Roy Gane (PhD, University of California, Berkeley) is professor of Hebrew Bible and ancient near eastern languages at the Theological Seminary of Andrews University. He is author of a number of scholarly articles and several books including God’s Faulty Heroes (Review Herald, 1996-on the biblical book of Judges), Altar Call (Diadem, 1999-on the Israelite sanctuary services and their meaning for Christians), Ritual Dynamic Structure (Gorgias Press, 2004), Leviticus, Numbers (NIV Application Commentary; Zondervan, 2004), and Cult and Character: Purification Offerings, Day of Atonement, and Theodicy (Eisenbrauns, 2005), as well as the Leviticus portion of the Zondervan Illustrated Bible Backgrounds Commentary on the Old Testament (2009). Dr. Gane and his wife, Connie Clark Gane, who is pursuing a Ph.D. in Mesopotamian archaeology at the University of California, Berkeley, have one daughter, Sarah Elizabeth.
1. What previous research and/or personal interests led you to this project and helped prepare you to write this commentary on Leviticus and Numbers?
During my graduate school (M.A and Ph.D.) years at the University of California, Berkeley, I had the privilege of studying under Jacob Milgrom, a world expert on Leviticus and Numbers, while he was writing major commentaries on these books. I had almost no interest in Leviticus and Numbers before that time, but Milgrom helped me to appreciate the way in which their details form a system of profound teaching that informs our understanding of the dynamic relationship between God and his people. Accordingly, my Ph.D. dissertation (1992; now published by Gorgias Press as Ritual Dynamic Structure, 2004) focused on the rituals of the Day of Atonement (Leviticus 16) and their function in purging the sanctuary in comparison with purifications of sacred objects and spaces in Babylonian and Hittite ritual systems. Subsequently, in the process of teaching and speaking about ways in which the biblical sanctuary rituals teach us about salvation through Christ’s sacrifice and priestly mediation in heaven, I realized that there was a need for a popular book on the subject. So I published Altar Call (1999), of which a revised edition under the title of The Sanctuary and Salvation: The Practical Significance of Christ’s Sacrifice and Priesthood is currently under production.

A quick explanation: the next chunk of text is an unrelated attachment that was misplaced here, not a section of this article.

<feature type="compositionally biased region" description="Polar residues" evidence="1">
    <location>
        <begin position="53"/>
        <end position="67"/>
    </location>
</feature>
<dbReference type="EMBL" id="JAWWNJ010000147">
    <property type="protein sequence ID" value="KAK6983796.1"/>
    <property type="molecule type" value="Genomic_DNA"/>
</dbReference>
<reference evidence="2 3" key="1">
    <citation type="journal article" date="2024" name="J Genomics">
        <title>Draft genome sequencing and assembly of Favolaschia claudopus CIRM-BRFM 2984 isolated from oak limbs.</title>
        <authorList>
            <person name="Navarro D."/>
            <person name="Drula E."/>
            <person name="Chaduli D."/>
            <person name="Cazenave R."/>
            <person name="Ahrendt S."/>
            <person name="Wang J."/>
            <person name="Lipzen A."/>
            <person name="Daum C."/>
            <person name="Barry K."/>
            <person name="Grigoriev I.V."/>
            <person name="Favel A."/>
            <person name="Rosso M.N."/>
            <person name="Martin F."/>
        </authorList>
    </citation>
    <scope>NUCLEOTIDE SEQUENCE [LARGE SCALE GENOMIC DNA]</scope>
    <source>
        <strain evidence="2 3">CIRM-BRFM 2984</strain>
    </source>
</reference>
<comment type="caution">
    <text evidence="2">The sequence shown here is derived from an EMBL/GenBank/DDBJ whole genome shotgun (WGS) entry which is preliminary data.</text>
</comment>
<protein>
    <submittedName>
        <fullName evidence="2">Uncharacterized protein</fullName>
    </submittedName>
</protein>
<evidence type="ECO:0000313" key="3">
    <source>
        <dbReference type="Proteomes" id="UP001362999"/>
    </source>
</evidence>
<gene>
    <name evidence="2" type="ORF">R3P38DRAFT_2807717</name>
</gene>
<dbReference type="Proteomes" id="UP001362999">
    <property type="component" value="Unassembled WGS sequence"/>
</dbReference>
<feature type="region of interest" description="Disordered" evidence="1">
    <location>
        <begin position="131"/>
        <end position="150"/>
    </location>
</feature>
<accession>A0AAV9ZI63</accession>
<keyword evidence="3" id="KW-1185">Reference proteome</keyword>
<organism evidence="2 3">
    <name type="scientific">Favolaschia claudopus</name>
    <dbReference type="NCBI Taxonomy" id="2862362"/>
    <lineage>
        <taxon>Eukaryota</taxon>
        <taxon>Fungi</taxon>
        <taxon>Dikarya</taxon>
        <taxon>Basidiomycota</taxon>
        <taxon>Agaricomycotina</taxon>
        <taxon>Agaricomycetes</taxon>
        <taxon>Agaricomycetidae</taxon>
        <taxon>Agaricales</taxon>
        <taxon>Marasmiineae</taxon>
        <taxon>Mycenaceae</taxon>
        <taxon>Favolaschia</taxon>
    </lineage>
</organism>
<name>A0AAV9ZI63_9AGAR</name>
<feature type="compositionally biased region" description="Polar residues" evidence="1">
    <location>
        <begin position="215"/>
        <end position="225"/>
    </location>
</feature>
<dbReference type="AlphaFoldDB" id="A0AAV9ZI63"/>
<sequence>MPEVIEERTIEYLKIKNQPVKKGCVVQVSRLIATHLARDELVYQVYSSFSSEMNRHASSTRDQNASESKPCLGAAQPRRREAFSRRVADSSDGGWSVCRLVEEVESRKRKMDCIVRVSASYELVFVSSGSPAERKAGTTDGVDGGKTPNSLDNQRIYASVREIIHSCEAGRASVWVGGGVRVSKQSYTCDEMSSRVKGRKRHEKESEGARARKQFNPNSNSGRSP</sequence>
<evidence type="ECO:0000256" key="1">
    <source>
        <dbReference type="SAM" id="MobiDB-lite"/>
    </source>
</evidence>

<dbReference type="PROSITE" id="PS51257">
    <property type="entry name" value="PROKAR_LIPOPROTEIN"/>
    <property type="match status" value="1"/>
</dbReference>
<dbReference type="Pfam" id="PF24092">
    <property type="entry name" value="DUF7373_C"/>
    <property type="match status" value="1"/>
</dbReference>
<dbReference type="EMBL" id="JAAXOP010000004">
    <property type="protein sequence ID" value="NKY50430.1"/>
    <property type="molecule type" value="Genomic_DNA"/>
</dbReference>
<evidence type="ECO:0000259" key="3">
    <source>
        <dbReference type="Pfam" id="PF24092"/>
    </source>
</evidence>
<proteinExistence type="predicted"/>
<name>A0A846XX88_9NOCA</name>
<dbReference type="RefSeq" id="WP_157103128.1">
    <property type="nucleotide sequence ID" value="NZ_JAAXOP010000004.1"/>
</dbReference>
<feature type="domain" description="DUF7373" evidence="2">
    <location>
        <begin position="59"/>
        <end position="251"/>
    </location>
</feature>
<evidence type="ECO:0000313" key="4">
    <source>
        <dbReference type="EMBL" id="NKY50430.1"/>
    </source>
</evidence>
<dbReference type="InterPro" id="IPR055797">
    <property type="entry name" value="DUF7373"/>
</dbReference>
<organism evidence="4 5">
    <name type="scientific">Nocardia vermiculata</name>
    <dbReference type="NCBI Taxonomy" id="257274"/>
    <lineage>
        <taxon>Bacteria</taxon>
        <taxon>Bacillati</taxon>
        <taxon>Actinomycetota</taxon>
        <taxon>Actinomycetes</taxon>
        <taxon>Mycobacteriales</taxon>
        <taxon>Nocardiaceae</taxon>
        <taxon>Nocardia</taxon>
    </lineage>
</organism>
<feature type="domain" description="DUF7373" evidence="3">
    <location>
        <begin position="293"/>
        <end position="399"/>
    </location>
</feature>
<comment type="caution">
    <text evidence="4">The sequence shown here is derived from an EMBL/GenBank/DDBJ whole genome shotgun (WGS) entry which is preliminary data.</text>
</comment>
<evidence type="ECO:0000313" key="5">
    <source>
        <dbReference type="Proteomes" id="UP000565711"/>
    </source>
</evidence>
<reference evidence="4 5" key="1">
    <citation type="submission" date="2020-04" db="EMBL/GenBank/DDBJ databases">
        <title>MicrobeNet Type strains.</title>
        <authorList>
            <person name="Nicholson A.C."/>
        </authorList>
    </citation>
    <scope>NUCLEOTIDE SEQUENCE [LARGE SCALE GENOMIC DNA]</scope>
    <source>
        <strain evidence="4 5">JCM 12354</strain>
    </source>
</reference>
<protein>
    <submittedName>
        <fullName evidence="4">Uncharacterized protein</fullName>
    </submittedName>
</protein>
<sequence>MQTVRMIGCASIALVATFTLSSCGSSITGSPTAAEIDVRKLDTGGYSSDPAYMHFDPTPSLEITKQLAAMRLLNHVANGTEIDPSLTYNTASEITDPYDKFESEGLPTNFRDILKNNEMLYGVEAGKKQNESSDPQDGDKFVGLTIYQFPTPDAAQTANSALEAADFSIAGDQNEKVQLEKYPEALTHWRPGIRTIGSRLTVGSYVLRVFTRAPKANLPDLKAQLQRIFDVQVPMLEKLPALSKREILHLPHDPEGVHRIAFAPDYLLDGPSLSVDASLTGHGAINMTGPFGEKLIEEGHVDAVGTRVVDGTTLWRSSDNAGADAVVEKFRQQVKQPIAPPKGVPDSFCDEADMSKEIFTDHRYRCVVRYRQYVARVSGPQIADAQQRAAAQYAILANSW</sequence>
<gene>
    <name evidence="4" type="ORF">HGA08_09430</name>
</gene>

2. Who is the intended audience for this commentary? Would it benefit pastors? professors? students? lay Christians in the local church?
The intended audience is fairly educated people in general who want to learn more about the Bible. It is based on scholarship and seeks to be profitable for professors and pastors, but it also attempts to communicate in a way that is accessible and engaging to a wide readership, including lay Christians as well as students.
3. What is unique about this commentary? What contribution does it make to studies of Leviticus and Numbers?
The uniqueness and contribution of this commentary is largely based on the unique contribution of the NIV Application Commentary series as a whole. Whereas many commentaries have focused exclusively on the original meaning of biblical books and some have added some modern application, the NIVAC series treats each passage in three steps: original meaning, bridging contexts, and contemporary significance. Original meaning takes the reader back to the meaning in the ancient biblical world, but bridging contexts identify ongoing issues and principles in the text that carry over into contemporary significance, thereby returning the reader to present life in a controlled way, with practical application solidly rooted in actual biblical teaching. My volume on Leviticus and Numbers presents some cutting-edge research, including regarding the function of the Day of Atonement (Lev 16) as a time of judgment between loyal and disloyal Israelites when God’s judicial responsibility for forgiving guilty but repentant people was vindicated.